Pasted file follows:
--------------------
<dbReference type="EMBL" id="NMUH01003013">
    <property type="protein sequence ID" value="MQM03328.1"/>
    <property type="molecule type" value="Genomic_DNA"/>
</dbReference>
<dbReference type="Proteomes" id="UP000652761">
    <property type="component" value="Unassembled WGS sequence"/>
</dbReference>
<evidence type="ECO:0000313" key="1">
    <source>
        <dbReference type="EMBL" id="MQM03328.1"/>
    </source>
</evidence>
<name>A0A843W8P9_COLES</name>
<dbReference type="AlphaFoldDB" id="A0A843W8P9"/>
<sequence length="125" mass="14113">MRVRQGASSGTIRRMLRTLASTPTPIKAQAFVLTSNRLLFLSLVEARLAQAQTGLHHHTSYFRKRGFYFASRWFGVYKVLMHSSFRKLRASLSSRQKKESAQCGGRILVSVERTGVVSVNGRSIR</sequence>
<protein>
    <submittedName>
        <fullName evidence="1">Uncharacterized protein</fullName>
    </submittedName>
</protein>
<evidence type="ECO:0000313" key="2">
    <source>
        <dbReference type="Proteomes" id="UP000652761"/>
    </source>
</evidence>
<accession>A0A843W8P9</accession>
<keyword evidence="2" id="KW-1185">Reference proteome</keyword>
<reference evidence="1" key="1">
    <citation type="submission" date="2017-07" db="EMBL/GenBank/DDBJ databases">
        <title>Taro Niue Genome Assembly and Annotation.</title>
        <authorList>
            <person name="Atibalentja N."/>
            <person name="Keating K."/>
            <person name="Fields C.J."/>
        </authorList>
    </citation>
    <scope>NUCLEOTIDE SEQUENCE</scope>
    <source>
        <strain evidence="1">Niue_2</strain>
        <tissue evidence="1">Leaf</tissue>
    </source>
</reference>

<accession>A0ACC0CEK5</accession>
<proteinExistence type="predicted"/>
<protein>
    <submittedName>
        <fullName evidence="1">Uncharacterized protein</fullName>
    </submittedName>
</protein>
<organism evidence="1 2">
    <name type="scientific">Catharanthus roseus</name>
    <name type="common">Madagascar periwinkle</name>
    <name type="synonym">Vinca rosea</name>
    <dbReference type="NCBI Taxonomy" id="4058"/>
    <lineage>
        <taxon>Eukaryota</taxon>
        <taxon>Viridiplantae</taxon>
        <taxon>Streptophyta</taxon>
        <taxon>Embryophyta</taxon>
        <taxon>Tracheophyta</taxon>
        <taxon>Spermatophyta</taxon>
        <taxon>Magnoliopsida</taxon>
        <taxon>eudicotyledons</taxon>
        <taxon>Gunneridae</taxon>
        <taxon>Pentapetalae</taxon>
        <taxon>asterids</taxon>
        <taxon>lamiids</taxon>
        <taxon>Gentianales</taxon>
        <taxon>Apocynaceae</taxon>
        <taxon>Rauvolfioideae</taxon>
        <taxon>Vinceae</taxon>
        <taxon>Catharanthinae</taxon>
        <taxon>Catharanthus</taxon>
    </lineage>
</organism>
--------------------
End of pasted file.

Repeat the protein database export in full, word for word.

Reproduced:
<dbReference type="EMBL" id="NMUH01003013">
    <property type="protein sequence ID" value="MQM03328.1"/>
    <property type="molecule type" value="Genomic_DNA"/>
</dbReference>
<dbReference type="Proteomes" id="UP000652761">
    <property type="component" value="Unassembled WGS sequence"/>
</dbReference>
<evidence type="ECO:0000313" key="1">
    <source>
        <dbReference type="EMBL" id="MQM03328.1"/>
    </source>
</evidence>
<name>A0A843W8P9_COLES</name>
<dbReference type="AlphaFoldDB" id="A0A843W8P9"/>
<sequence length="125" mass="14113">MRVRQGASSGTIRRMLRTLASTPTPIKAQAFVLTSNRLLFLSLVEARLAQAQTGLHHHTSYFRKRGFYFASRWFGVYKVLMHSSFRKLRASLSSRQKKESAQCGGRILVSVERTGVVSVNGRSIR</sequence>
<protein>
    <submittedName>
        <fullName evidence="1">Uncharacterized protein</fullName>
    </submittedName>
</protein>
<evidence type="ECO:0000313" key="2">
    <source>
        <dbReference type="Proteomes" id="UP000652761"/>
    </source>
</evidence>
<accession>A0A843W8P9</accession>
<keyword evidence="2" id="KW-1185">Reference proteome</keyword>
<reference evidence="1" key="1">
    <citation type="submission" date="2017-07" db="EMBL/GenBank/DDBJ databases">
        <title>Taro Niue Genome Assembly and Annotation.</title>
        <authorList>
            <person name="Atibalentja N."/>
            <person name="Keating K."/>
            <person name="Fields C.J."/>
        </authorList>
    </citation>
    <scope>NUCLEOTIDE SEQUENCE</scope>
    <source>
        <strain evidence="1">Niue_2</strain>
        <tissue evidence="1">Leaf</tissue>
    </source>
</reference>

<accession>A0ACC0CEK5</accession>
<proteinExistence type="predicted"/>
<protein>
    <submittedName>
        <fullName evidence="1">Uncharacterized protein</fullName>
    </submittedName>
</protein>
<organism evidence="1 2">
    <name type="scientific">Catharanthus roseus</name>
    <name type="common">Madagascar periwinkle</name>
    <name type="synonym">Vinca rosea</name>
    <dbReference type="NCBI Taxonomy" id="4058"/>
    <lineage>
        <taxon>Eukaryota</taxon>
        <taxon>Viridiplantae</taxon>
        <taxon>Streptophyta</taxon>
        <taxon>Embryophyta</taxon>
        <taxon>Tracheophyta</taxon>
        <taxon>Spermatophyta</taxon>
        <taxon>Magnoliopsida</taxon>
        <taxon>eudicotyledons</taxon>
        <taxon>Gunneridae</taxon>
        <taxon>Pentapetalae</taxon>
        <taxon>asterids</taxon>
        <taxon>lamiids</taxon>
        <taxon>Gentianales</taxon>
        <taxon>Apocynaceae</taxon>
        <taxon>Rauvolfioideae</taxon>
        <taxon>Vinceae</taxon>
        <taxon>Catharanthinae</taxon>
        <taxon>Catharanthus</taxon>
    </lineage>
</organism>